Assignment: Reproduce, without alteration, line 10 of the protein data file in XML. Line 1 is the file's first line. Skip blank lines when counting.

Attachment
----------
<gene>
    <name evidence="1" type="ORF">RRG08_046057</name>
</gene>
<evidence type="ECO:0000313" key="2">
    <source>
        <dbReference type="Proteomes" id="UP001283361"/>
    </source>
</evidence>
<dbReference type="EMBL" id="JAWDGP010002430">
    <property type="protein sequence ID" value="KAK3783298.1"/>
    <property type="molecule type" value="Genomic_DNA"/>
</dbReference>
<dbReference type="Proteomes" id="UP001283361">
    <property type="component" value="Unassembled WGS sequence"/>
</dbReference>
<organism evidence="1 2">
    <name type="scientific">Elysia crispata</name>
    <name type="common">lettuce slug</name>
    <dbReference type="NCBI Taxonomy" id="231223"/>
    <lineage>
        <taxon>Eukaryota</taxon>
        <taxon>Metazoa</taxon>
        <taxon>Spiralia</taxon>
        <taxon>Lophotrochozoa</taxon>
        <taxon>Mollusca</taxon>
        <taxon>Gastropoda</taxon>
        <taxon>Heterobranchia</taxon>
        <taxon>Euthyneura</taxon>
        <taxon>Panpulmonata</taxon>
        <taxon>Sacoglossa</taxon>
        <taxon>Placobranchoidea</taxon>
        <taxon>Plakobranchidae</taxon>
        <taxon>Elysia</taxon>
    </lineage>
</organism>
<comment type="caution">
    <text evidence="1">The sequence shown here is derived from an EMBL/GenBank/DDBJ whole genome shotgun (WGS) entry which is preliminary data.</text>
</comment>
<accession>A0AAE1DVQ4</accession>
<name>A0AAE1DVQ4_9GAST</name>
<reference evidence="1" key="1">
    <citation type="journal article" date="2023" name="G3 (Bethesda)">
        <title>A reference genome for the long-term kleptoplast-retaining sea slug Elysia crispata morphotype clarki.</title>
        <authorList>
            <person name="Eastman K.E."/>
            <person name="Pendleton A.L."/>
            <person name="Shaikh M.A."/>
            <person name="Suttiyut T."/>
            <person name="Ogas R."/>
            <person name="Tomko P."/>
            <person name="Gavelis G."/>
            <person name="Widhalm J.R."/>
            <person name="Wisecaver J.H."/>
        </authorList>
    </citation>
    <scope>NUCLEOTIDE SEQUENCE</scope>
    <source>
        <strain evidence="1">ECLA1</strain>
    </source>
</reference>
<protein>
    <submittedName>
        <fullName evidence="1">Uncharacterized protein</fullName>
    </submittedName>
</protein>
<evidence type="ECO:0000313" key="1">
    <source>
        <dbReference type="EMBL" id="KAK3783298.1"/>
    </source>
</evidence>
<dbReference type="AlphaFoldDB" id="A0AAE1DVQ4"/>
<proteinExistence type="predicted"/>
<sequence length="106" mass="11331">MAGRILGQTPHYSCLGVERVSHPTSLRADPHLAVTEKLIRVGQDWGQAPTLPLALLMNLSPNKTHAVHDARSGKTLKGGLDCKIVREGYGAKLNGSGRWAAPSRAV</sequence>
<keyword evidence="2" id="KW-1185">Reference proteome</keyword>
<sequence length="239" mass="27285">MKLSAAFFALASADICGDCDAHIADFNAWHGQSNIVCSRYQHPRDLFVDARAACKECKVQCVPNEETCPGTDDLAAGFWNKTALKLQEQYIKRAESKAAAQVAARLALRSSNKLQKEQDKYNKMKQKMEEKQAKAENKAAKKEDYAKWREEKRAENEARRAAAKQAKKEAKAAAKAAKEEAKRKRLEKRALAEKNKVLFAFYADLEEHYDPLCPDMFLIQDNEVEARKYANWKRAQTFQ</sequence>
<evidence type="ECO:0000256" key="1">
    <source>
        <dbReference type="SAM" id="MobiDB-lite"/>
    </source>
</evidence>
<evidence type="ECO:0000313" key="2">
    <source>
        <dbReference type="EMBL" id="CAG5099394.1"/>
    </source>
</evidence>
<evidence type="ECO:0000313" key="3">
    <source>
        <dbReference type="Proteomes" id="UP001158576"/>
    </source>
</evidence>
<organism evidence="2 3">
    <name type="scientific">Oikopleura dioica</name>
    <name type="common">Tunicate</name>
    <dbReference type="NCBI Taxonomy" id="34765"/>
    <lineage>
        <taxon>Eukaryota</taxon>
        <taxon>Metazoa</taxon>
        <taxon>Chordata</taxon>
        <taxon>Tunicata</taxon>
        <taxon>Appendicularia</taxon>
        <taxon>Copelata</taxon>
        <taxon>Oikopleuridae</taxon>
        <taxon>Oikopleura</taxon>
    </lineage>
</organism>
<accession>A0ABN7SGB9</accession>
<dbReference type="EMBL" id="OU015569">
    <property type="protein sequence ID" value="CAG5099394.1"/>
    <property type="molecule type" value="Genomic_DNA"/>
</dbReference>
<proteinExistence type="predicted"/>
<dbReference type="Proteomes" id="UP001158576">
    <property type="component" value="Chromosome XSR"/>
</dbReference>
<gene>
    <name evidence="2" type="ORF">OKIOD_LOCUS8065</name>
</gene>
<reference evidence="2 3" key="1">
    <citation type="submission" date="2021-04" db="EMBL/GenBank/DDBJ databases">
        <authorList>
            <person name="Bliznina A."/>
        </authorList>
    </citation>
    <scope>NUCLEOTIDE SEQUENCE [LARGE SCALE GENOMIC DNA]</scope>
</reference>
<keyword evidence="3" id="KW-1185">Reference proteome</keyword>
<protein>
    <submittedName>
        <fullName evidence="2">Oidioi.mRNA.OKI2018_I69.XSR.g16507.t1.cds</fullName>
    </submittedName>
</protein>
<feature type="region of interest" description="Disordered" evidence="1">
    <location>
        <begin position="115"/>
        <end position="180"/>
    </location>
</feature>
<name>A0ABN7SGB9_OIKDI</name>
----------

    <property type="protein sequence ID" value="KAK3783298.1"/>